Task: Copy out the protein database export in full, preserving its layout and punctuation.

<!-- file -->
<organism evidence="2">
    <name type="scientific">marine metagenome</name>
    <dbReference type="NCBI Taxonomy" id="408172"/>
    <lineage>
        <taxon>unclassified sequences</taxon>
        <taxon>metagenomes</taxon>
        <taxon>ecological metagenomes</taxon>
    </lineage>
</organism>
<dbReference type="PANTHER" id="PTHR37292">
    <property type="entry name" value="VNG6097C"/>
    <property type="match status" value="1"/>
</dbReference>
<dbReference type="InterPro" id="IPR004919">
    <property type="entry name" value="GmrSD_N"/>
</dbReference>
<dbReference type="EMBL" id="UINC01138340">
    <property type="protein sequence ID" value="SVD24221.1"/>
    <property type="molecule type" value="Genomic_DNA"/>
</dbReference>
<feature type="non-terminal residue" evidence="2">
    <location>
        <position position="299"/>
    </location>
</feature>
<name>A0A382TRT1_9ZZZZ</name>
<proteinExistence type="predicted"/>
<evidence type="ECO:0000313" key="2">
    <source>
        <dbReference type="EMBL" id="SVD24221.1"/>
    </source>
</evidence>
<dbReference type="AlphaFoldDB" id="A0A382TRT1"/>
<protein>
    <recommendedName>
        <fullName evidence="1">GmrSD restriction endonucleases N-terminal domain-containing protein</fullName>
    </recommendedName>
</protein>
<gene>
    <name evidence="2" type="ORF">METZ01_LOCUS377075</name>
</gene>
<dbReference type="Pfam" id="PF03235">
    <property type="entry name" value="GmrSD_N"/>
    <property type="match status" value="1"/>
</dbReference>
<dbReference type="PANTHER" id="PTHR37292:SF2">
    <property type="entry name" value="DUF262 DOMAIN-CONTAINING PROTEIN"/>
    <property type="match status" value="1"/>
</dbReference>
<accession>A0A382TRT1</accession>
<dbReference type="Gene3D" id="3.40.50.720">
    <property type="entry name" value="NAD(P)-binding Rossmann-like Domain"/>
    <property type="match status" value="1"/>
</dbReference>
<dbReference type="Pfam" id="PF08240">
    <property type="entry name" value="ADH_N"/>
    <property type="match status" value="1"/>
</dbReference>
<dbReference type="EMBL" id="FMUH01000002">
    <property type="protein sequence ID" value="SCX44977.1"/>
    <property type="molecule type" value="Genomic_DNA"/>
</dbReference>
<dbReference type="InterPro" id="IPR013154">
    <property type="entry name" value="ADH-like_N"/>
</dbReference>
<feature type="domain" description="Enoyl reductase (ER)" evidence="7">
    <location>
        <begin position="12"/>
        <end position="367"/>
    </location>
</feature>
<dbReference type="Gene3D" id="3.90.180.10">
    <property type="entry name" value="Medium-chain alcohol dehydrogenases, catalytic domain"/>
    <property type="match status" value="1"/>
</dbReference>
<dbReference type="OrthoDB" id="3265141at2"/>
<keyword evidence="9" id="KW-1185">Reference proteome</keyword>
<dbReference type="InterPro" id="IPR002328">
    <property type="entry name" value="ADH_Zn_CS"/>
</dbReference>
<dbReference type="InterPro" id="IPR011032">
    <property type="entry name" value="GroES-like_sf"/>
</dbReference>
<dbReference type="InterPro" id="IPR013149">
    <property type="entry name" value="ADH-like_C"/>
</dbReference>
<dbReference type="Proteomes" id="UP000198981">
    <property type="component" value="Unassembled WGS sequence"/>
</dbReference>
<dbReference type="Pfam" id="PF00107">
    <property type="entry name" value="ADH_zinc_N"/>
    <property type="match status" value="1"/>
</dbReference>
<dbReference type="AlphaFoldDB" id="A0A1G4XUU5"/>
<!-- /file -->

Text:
<organism evidence="2">
    <name type="scientific">marine metagenome</name>
    <dbReference type="NCBI Taxonomy" id="408172"/>
    <lineage>
        <taxon>unclassified sequences</taxon>
        <taxon>metagenomes</taxon>
        <taxon>ecological metagenomes</taxon>
    </lineage>
</organism>
<dbReference type="PANTHER" id="PTHR37292">
    <property type="entry name" value="VNG6097C"/>
    <property type="match status" value="1"/>
</dbReference>
<dbReference type="InterPro" id="IPR004919">
    <property type="entry name" value="GmrSD_N"/>
</dbReference>
<dbReference type="EMBL" id="UINC01138340">
    <property type="protein sequence ID" value="SVD24221.1"/>
    <property type="molecule type" value="Genomic_DNA"/>
</dbReference>
<feature type="non-terminal residue" evidence="2">
    <location>
        <position position="299"/>
    </location>
</feature>
<name>A0A382TRT1_9ZZZZ</name>
<proteinExistence type="predicted"/>
<evidence type="ECO:0000313" key="2">
    <source>
        <dbReference type="EMBL" id="SVD24221.1"/>
    </source>
</evidence>
<dbReference type="AlphaFoldDB" id="A0A382TRT1"/>
<protein>
    <recommendedName>
        <fullName evidence="1">GmrSD restriction endonucleases N-terminal domain-containing protein</fullName>
    </recommendedName>
</protein>
<gene>
    <name evidence="2" type="ORF">METZ01_LOCUS377075</name>
</gene>
<dbReference type="Pfam" id="PF03235">
    <property type="entry name" value="GmrSD_N"/>
    <property type="match status" value="1"/>
</dbReference>
<dbReference type="PANTHER" id="PTHR37292:SF2">
    <property type="entry name" value="DUF262 DOMAIN-CONTAINING PROTEIN"/>
    <property type="match status" value="1"/>
</dbReference>
<accession>A0A382TRT1</accession>
<dbReference type="Gene3D" id="3.40.50.720">
    <property type="entry name" value="NAD(P)-binding Rossmann-like Domain"/>
    <property type="match status" value="1"/>
</dbReference>
<dbReference type="Pfam" id="PF08240">
    <property type="entry name" value="ADH_N"/>
    <property type="match status" value="1"/>
</dbReference>
<dbReference type="EMBL" id="FMUH01000002">
    <property type="protein sequence ID" value="SCX44977.1"/>
    <property type="molecule type" value="Genomic_DNA"/>
</dbReference>
<dbReference type="InterPro" id="IPR013154">
    <property type="entry name" value="ADH-like_N"/>
</dbReference>
<feature type="domain" description="Enoyl reductase (ER)" evidence="7">
    <location>
        <begin position="12"/>
        <end position="367"/>
    </location>
</feature>
<dbReference type="Gene3D" id="3.90.180.10">
    <property type="entry name" value="Medium-chain alcohol dehydrogenases, catalytic domain"/>
    <property type="match status" value="1"/>
</dbReference>
<dbReference type="OrthoDB" id="3265141at2"/>
<keyword evidence="9" id="KW-1185">Reference proteome</keyword>
<dbReference type="InterPro" id="IPR002328">
    <property type="entry name" value="ADH_Zn_CS"/>
</dbReference>
<dbReference type="InterPro" id="IPR011032">
    <property type="entry name" value="GroES-like_sf"/>
</dbReference>
<dbReference type="InterPro" id="IPR013149">
    <property type="entry name" value="ADH-like_C"/>
</dbReference>
<dbReference type="Proteomes" id="UP000198981">
    <property type="component" value="Unassembled WGS sequence"/>
</dbReference>
<dbReference type="Pfam" id="PF00107">
    <property type="entry name" value="ADH_zinc_N"/>
    <property type="match status" value="1"/>
</dbReference>
<dbReference type="AlphaFoldDB" id="A0A1G4XUU5"/>